IUPUI SNAP Challenge to give campus participants a taste of hunger

  • Oct. 18, 2013

INDIANAPOLIS -- What is it really like to live on a food budget determined by the Supplemental Nutrition Assistance Program, formerly known as the food stamps program?

The Office of Student Involvement and the Center for Service and Learning at Indiana University-Purdue University Indianapolis have organized the campus's first IUPUI SNAP Challenge beginning Sunday, Oct. 20. Participants agree to live strictly on the equivalent of the current food stamp allowance for a week, about $1.50 per meal per person.

The campus challenge is a prelude for the annual IUPUI Hunger and Homelessness Awareness Week being observed Nov. 18 to 22. 

While their self-imposed budget restrictions will be short-lived, faculty, staff and students signing up for the IUPUI SNAP Challenge will experience what for many low-income individuals and families is a long-term reality, said Joseph Spaulding, the IUPUI Hunger and Homelessness Awareness Week coordinator. 

"As of late, 'food stamps' and receiving aid from the government have been given a bad rap. ... We want to put poverty in a new light and encourage students, faculty and staff to step in the shoes of someone who is living in poverty or who might be on the brink of going into poverty," said Spaulding, a mechanical engineering senior. "However, we realize that participating in the SNAP Challenge will give people (only) a very small taste of what it's like."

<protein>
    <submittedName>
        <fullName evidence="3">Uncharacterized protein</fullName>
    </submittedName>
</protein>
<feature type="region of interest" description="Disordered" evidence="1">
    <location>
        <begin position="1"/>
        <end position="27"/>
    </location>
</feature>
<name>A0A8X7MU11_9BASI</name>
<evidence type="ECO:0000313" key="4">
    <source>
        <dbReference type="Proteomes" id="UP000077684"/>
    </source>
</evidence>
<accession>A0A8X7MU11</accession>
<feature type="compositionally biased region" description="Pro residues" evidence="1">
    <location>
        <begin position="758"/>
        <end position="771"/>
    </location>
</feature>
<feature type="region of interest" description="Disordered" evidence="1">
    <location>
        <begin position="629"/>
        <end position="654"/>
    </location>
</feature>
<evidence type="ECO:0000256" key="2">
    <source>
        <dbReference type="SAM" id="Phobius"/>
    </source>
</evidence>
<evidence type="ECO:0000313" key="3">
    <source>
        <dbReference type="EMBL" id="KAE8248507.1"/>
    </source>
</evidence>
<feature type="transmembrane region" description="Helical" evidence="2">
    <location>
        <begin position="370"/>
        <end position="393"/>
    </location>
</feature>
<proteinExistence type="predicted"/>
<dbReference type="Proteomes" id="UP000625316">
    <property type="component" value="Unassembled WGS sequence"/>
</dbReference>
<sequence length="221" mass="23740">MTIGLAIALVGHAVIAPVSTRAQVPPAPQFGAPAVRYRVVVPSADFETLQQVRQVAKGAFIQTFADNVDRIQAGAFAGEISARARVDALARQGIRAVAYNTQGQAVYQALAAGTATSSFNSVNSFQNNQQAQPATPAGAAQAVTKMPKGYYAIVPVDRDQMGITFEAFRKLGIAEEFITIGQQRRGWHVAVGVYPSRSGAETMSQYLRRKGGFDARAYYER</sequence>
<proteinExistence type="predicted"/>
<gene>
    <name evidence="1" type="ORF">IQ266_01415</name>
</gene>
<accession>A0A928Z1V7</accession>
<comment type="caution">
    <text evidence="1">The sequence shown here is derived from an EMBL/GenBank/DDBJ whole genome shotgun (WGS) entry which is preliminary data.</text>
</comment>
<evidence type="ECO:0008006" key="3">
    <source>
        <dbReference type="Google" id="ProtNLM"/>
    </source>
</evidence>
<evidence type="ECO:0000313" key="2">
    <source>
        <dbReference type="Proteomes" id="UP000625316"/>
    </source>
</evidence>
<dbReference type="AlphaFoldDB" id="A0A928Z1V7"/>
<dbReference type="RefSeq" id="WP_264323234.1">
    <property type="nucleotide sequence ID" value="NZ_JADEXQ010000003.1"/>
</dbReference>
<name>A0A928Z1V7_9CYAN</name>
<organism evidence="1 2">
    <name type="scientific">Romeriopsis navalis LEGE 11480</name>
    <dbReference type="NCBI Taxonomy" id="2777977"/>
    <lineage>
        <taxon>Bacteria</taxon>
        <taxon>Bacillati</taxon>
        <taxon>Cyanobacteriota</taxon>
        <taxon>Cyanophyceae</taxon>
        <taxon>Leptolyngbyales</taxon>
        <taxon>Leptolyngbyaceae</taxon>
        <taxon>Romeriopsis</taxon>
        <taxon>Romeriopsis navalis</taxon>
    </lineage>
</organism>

The IUPUI SNAP Challenge is modeled after Feeding America's SNAP Challenge, which encourages participants to get a sense of what life is like for millions of low-income Americans facing hunger. Feeding America, a nonprofit organization, networks 200 food banks across the U.S.

Participants in the IUPUI challenge are to spend just $31.50 for the entire week's food supply and document their thoughts throughout the week with videos and photos. Submitted videos will be compiled into a short documentary that will be shown on campus during Hunger and Homelessness Awareness Week. Showings of the documentary, location to be announced, are scheduled for noon to 1:30 p.m. Tuesday, Nov. 19, and from 7 to 8:30 p.m. Friday, Nov. 22.

SNAP Challenge participants will receive daily emails just before, during and after the challenge to remind and encourage them during the week, Spaulding said.

The emails will also provide facts about homelessness and hunger in Indianapolis. For example, 83.9 percent of Indianapolis Public Schools students are on the free and reduced-price lunch program, and almost 20 percent of Marion County residents, roughly 174,000 people, may not know where their next meal is coming from, according to KIDS COUNT and Feeding America, respectively, Spaulding said.

The availability of affordable food also compounds the challenges that low-income families experience. "Marion County is filled with food deserts ... portions of the city where a significant number of residents live more than a mile away from an affordable grocery store," Spaulding said.

"Also, what most people don't know is that SNAP participants will be getting their benefits cut as of November of this year," Spaulding said. "Instead of the average benefit being $1.50 per person, per meal, the average SNAP benefit will be cut down to $1.40 per person, per meal. The fact is, SNAP helps out many low-income Americans each year."

Registration for the SNAP Challenge is available online.

Marion County Food Deserts, Source: US Department of Agirculture, 2013

Marion County Food Deserts, Source: US Department of Agirculture, 2013

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Diane Brown